Monday, May 7, 2012

Buffy: Sleeper (7.8)

Sleeper plays like an old-fashioned mystery novel, Buffy in detective mode as she prowls the city streets determined to find evidence that Spike is actually killing again. With Spike himself prowling for victims of his own, a fun cat-and-mouse game ensues, only made awkward by Spike's seemingly truthful insistence that he has no recollection of blood-sucking murder. This is another episode maintaining that sense of intense foreboding highlighted in Conversations with Dead People, the Scoobies all working out that something that seems to know them on an intimate level is messing with their heads. It's the end of the series, and the big bad is ready to turn the screws...

James Marsters has always been wonderful, but he's particularly effective when he's forced to play around with Spike's vulnerabilities. Spike is pulled through the ringer here, thrust into disorienting chaos as he's triggered to kill by an entity that appears as both himself, as well as the ones he loves. The scene in which 'Buffy' appears out of nowhere and encourages him to murder a young woman is remarkably chilling, this big bad getting off on creating this kind of sadistic psychological torment. Unlike the Scoobies it terrorized last week, Spike is overtly damaged and vulnerable at this point, and instantly falls into it's trap.

But Buffy is smart, and knows that she'll need to get close to Spike to maneuver around the manipulation. The Buffy/Spike relationship has hit an interesting point in time. Their morbid infatuation with one another is gone, the deeper crises averted -- giving way to a mature sense of mutual understanding between them. It's similar to Buffy's season five encounter with Angel as well as her reunion with Riley last year, in that she's moved onto a far more grounded and less chaotic angle in the relationship. But unlike those aforementioned get-togethers with Angel and Riley, Spike isn't otherwise attached and primed to quickly leave town, forcing the two of them to almost embrace the changes in their relationships. And it works, Buffy seeing the wounded victim in Spike and growing determined to help him.

Sleeper is full of wonderful set-pieces, from Aimee Mann's hilarious cameo to the great fight sequence on the balcony at the Bronze, straight through to that intense coda in the vamp-filled basement. There's also a strong vintage Angel vibe to Buffy's pursuit of Spike, the scenes set on Sunnydale's streets particularly reminiscent of Angel following a newly-human Darla back in season two of his show. The book-ended London scenes are also impressive, but suffer in retrospect when you realize how horrible that whole story turned out to be.

We're about to hit that point when season seven spirals out of control, but these eight episodes remain some of the most tightly-scripted and consistent hours in Buffy history. I love the ensemble and how they bounce off each other, and how the writers continue to find lightness in some really dark material. It's classic Buffy, and it only makes you sadder that you're about to see all this come to an end soon. A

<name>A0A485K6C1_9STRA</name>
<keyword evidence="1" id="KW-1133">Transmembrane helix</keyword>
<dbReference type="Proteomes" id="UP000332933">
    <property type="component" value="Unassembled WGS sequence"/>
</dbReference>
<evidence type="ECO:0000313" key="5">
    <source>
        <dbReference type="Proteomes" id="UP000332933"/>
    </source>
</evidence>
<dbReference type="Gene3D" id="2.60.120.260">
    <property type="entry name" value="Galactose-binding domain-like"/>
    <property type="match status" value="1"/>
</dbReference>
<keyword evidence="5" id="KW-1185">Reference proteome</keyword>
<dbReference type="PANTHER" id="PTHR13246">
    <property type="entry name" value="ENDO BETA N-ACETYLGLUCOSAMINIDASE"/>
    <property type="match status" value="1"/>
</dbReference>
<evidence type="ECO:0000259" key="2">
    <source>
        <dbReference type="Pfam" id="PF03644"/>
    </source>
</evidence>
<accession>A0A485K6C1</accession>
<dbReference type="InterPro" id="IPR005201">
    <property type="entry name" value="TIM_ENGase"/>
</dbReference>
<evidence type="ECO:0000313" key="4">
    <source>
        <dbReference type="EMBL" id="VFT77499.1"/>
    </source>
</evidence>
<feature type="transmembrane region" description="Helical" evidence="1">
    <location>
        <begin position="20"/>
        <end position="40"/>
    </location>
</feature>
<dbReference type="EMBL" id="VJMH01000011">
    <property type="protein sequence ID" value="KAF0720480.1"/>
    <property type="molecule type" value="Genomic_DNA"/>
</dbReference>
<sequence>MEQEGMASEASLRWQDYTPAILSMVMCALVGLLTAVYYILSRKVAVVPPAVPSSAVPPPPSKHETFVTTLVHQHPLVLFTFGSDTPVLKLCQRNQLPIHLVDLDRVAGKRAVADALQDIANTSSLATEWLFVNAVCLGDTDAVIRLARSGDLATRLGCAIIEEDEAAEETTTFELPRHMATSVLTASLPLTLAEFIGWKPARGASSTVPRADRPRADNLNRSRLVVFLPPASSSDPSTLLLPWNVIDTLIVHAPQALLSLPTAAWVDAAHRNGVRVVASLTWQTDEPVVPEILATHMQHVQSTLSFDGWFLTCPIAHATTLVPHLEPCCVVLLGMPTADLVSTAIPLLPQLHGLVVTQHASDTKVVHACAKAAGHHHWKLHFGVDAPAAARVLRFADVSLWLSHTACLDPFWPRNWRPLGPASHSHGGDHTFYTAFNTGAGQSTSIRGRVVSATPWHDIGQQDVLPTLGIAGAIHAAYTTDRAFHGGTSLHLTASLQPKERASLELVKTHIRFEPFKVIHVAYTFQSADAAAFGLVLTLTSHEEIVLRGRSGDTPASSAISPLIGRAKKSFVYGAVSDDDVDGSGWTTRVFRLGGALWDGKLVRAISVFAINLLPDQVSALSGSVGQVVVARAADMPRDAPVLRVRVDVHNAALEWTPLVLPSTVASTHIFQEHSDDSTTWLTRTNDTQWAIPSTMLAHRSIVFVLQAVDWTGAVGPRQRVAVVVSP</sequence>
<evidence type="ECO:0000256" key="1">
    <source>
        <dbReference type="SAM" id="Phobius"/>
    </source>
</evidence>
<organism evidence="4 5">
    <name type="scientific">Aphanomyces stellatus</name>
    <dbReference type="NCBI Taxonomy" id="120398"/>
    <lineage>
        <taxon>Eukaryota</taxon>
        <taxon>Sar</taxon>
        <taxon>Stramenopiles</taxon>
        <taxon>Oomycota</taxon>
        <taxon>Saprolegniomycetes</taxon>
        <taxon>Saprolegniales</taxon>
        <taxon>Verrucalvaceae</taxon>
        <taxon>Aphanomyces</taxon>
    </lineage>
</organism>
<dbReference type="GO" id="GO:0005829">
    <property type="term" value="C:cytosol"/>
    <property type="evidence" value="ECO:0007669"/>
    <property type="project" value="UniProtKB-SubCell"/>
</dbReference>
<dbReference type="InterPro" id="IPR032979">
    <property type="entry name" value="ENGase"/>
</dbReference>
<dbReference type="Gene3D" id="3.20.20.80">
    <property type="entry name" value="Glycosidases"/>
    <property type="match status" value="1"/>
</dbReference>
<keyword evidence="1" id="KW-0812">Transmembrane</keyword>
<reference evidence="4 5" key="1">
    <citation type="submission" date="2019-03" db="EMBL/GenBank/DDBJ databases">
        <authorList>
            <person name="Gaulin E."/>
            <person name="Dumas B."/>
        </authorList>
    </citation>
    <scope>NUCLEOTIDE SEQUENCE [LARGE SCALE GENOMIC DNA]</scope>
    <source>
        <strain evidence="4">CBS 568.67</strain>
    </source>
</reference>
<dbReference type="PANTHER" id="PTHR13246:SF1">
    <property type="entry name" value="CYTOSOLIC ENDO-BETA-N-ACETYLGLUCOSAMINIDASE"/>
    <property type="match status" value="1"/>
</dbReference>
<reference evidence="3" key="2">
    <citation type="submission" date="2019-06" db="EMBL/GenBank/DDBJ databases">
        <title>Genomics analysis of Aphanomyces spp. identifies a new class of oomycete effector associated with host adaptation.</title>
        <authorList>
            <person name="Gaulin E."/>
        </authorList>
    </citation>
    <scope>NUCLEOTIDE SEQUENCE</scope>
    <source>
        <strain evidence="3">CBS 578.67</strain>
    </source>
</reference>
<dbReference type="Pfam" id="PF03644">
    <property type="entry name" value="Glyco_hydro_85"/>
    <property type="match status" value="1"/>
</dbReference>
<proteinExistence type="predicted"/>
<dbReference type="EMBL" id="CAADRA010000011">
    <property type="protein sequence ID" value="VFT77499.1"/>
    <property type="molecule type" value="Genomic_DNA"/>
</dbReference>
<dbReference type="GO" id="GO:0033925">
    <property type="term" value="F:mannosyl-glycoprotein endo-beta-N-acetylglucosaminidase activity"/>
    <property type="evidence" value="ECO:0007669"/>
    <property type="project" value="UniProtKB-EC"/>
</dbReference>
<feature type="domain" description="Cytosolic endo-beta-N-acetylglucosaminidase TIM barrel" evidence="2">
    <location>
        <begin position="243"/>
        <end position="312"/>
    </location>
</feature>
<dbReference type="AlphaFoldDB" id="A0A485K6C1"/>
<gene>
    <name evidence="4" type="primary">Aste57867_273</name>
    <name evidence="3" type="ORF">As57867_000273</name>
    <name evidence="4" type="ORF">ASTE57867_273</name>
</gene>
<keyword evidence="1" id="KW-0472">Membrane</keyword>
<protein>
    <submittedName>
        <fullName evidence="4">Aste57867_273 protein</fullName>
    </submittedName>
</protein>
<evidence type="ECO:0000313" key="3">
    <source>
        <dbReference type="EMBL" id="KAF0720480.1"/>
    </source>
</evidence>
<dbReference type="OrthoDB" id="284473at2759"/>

Guest stars Anthony Stewart Head (Rupert Giles); Robinne Lee (Charlotte); Rob Nagle (Robson)
Writers David Fury, Jane Espenson Director Alan J. Levi


  1. Spiralling out of control?! Uh-oh! This has been a gripping start to the series, I've been sitting here getting excited about the rest of the series, it's hardly in and been so good, what could go so badly! I'll have to see I suppose..
    That's what's so good about Buffy's interactions with Spike, she's balancing a lot but still keeping things moving. Nice twist that it was actually that creepazoid that's been tormenting Spike and not just his own turmoil.
    Right. I'm going to find out now if Giles keeps his head! D:

  2. on a funny and unnecessary note my word verification was 'relingko dtectio' thought I'd share because of all the espionage!

  3. I think I overstated the "spiraling downward" thing when I wrote this. I've finished the season since, and it's nowhere near as terrible as I probably implied it was. There are still areas that bug me and certain storylines that wind up entirely lazy or illogical, but the general thrust of the year is rewarding and the final message of the season (and series) works really well. So, yeah, sorry for implying misery. Heh.

  4. i've always liked season 7, parly because it was a breath of fresh air after the really dark season 6. And also because i really like the Spike plot throughout, where we get to see him be human, and not just a pathetic evil but not vampire. Also, i love the billy idol joke in this episode

  5. I love that part! They did manage to bring the humor back, especially in the early stretch of the year.